The Insider Adversary in International Arbitration – Vol. 27 No. 1

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Authors: Frederick A. Acomb and Nicholas J. Jones*

Published: October 2016

Description: Imagine that you are defending the respondent in an international arbitration administered by an institution headquartered in a distant country. The arbitrator is a lawyer at a prominent law firm there. Midway through the proceedings, claimant gives notice that it has appointed a new lawyer to its counsel team. The new lawyer is from the same country as the arbitrator and the institution. You review her curriculum vitae and are surprised to discover that she is the Vice-Chairperson of the very institution where the case is pending. You turn to the institution’s rules and discover that under certain circumstances she has the power to unilaterally select arbitrators to serve in proceedings administered by the institution.

You know your client, and this is something that he will want to know about. Before you reach for the phone you imagine the range of possible reactions from him:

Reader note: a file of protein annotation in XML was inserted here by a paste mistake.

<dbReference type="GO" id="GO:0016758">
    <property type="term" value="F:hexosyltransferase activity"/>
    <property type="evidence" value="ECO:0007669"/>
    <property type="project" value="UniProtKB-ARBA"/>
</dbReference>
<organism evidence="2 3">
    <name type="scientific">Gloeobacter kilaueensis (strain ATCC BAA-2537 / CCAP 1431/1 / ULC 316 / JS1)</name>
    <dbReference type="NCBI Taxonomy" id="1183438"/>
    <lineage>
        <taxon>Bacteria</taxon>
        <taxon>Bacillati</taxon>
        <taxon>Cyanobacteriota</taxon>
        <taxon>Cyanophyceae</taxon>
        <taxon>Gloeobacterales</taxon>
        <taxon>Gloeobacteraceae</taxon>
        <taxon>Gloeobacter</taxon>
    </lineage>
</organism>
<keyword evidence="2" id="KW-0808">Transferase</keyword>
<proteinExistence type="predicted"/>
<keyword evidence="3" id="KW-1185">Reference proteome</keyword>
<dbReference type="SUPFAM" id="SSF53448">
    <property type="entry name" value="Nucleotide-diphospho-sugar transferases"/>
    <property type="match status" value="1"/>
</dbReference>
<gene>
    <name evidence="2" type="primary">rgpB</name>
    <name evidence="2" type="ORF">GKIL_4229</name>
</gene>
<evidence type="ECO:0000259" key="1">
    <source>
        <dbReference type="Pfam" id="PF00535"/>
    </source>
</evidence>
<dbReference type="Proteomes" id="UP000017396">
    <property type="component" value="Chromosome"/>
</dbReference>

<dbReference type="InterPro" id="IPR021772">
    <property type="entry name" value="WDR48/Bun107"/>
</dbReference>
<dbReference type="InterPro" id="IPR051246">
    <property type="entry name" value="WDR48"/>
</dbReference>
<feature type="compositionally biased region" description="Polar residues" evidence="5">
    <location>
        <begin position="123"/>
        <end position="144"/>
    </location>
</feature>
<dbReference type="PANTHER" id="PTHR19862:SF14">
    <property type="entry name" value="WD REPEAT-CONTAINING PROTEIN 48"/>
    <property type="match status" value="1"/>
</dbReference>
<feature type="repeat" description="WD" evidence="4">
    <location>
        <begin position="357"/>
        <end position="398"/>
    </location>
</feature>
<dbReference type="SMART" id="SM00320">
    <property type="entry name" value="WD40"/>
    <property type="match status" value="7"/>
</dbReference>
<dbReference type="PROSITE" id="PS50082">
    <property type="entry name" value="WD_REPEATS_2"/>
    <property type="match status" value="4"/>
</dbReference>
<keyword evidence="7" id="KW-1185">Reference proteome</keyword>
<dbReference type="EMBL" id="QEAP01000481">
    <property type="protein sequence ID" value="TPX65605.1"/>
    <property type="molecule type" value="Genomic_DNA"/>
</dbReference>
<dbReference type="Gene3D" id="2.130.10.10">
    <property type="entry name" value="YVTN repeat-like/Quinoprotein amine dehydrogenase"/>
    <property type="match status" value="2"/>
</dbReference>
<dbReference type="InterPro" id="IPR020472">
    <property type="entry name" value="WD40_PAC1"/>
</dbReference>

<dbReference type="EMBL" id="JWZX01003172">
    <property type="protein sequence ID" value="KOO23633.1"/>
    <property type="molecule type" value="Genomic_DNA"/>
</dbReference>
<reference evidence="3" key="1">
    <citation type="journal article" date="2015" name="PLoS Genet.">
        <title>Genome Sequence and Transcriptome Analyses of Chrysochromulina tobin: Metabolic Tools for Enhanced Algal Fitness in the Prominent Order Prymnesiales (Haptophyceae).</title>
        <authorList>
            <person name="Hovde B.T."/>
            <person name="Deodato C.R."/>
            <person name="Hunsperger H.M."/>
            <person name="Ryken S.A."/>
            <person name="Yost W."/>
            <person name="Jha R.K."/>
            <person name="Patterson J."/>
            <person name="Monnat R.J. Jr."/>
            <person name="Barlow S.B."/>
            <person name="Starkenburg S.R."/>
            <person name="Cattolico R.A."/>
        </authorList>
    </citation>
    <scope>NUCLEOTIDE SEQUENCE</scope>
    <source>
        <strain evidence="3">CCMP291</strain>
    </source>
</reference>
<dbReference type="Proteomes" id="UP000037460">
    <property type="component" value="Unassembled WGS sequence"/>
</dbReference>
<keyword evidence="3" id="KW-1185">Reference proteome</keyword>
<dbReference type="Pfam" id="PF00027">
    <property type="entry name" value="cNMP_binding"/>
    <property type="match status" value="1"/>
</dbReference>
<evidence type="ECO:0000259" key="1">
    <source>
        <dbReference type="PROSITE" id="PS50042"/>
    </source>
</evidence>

• The arbitration institution is acting against me? The institution is sitting at counsel table for my opponent? I didn’t agree to that. Who would ever agree to that?
• Your firm drafted the arbitration agreement. Why didn’t they warn me that the institution permitted this? Had I been warned, do you think I would have agreed to this institution?
• Claimant’s lawyer must have advised his client to retain the Vice- Chairperson. Why didn’t you give me the same advice? (Also, is it too late for me to retain the Chairperson?)

You scour the institution’s rules for anything that would have put you on notice that the Vice-Chairperson might be allowed to serve as counsel…

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*Frederick A. Acomb is a principal at Miller, Canfield, Paddock and Stone, P.L.C. in Detroit, Michigan, where he leads the firm’s International Disputes Group. Nicholas J. Jones is an associate at Honigman Miller Schwartz and Cohn LLP in Detroit, Michigan. The authors wish to thank Professor Charles H. Brower II for his invaluable comments and suggestions. Brower is a professor at Wayne State University Law School in Detroit, Michigan and is Of Counsel to the International Disputes Group at Miller Canfield.